• Made birdie on #9 after hitting my drive into the fescue. Hit a 7i back into the fairway and a low spinner to 3’, which was still outside Dave’s blind third shot from the fairway bunker which he put to 2’.

Day 5 (Lac La Belle)

  • Made a really good decision to grab breakfast at Fresh Baked Cafe in Oconomowoc.
  • The beers were cold at the end of the round. I seriously played like crap.
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(edited)

MD: 89 (Black/Orange combo tees): 89. Up and down sandy on 17th was nice. One of my better sand shots of the week. 

SV: 98 (Black tees).. Tough day. Bit too much of a course for me from black tees. Drive on 18 uphill was a bright spot that stood out though. 

SV: 89 (Orange tees).. phew.. much better. 2nd shot on 16 uphill from 198 out over bunker with a borrowed 3 iron (thanks @DeadMan.. :-)) that dropped and stopped within a two feet for a kick-in might be the shot of the week for me. 

LL: 92, 92 back-to-back on the same day. Tried my darndest hard to break 90 but couldn't twice. Best shot 8 iron on 7th par 3 from 155 for a bird. 

Lac La Bell: 107. Forgettable day score-wise except for holes 15-16 where I finally hit couple of good drives.  

Edited by GolfLug
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There's the album. Any one of us that went on the trip can upload images to it, but all I'd ask is that you… resize them so that they're about 2000 x 1500 and a bit under 1 MB.

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10 hours ago, iacas said:

There's the album. Any one of us that went on the trip can upload images to it, but all I'd ask is that you… resize them so that they're about 2000 x 1500 and a bit under 1 MB.

BTW try to name the pictures well so that everyone knows what they are looking at. I will rename the three I added to start the album when I get a moment.

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If anyone wants to see GG of my rounds at SV and Lawsonia, here they are. Mammoth Dunes and Lac La Belle did not upload correctly (probably because they are newer courses and not yet in GG).

https://www.gamegolf.com/player/DeadManUofM/round/3081710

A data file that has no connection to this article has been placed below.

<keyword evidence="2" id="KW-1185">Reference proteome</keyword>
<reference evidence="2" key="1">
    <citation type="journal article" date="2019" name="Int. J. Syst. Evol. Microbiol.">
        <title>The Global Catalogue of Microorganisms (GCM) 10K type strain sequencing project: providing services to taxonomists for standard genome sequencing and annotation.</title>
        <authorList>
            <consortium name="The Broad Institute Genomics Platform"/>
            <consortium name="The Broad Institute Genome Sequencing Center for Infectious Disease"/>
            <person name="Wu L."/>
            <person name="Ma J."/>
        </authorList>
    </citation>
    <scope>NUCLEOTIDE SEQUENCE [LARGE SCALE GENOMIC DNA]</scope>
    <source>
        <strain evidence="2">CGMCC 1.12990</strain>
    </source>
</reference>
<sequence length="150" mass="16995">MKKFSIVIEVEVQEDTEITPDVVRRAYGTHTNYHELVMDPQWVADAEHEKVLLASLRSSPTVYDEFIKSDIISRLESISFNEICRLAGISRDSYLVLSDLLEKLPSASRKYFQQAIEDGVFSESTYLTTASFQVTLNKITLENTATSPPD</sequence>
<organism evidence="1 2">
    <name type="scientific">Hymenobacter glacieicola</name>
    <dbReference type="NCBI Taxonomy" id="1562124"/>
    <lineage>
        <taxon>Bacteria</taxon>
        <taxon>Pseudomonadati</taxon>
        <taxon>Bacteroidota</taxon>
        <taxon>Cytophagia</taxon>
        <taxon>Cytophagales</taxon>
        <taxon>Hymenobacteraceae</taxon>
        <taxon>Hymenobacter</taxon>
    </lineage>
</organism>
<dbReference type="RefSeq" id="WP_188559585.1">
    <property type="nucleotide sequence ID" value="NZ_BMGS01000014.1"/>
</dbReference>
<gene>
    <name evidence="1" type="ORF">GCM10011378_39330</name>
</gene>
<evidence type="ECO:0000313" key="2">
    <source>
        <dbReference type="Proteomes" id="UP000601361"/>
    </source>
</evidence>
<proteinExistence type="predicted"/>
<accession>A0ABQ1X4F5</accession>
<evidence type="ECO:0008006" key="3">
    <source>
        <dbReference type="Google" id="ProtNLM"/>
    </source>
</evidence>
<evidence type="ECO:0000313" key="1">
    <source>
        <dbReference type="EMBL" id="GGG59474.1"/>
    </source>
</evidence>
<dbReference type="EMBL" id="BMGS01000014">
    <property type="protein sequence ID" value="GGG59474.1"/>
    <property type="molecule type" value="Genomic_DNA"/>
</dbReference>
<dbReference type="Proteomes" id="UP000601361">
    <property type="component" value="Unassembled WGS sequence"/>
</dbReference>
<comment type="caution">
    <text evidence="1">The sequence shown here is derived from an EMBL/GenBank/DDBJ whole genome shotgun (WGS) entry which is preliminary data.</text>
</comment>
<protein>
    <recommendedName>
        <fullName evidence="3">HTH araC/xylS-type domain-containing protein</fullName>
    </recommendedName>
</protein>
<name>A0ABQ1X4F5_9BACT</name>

https://www.gamegolf.com/player/DeadManUofM/round/3081711

https://www.gamegolf.com/player/DeadManUofM/round/3081705

https://www.gamegolf.com/player/DeadManUofM/round/3081706

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I'm taking way too long to write up my thoughts on the courses, but in the meantime…

On 7/9/2021 at 7:57 PM, Big C said:

Lac La Belle is a gem and one of the best courses I have played in a long time. For $100 it’s an amazing value and honestly not that far behind Erin Hills in terms of beauty and playability. I would consider it a “must play” in Wisconsin. 

I'm going to focus on this stuff about LLB…

FWIW Lawsonia is like $65 or something, while LLB was $100 to $125.

On 7/9/2021 at 7:57 PM, Big C said:

If anyone is debating between a round at Lac La Belle and Lawsonia, Lac La Belle would be my recommendation and it’s not close.

I think everyone else who went would vote 8-0 the opposite way.

On 7/10/2021 at 10:51 AM, Big C said:

Your comment about target golf is interesting. I didn't consider it to be a target golf course (one of the things I liked about it was that you could think your way around the course, there was always a bail out area, and misses in the "correct" spot were not severely punished), but you are correct that some holes strongly encourage you to club down off the tee.

LLB is absolutely a target golf course. There's really very little thinking to go around. Where you hit it should be pretty obvious on most every tee, and you're often punished for a miss. It has nowhere near the "areas to miss" as Lawsonia.

I mean, are you sure you didn't confuse the two courses, Colin? 🙂

On 7/10/2021 at 10:51 AM, Big C said:

@iacas I am not an architecture geek, I couldn't name the template holes off the top of my head, and so in terms of folks that know and discuss this stuff with regularity, yes I'm probably a 2-3 or so. In terms of your average random golfer, I would assume I'm more knowledgeable than most - to the extent that doing some research on course design, and knowing what makes a course fun, playable and challenging puts me ahead of at least 50% of the golfing population out there. Spending a couple days at Bandon really opened my eyes to the ways a good course design could lead to creative alternatives in ways to approach a hole. Despite the accolades, I just thought that Lac La Belle did a much better job of this than Lawsonia, although I will admit that some of my critiques of Lawsonia were not related to the actual design of course itself.

Yeah, I just… I don't know what to say to that. But I did have a bit of a theory I wanted to run by you…

Could it be that Lawsonia's "fescue" areas were a lot like CA desert areas, and you've never really played much "parkland" golf courses like LLB tends to be (trees, deep bunkers, etc.)?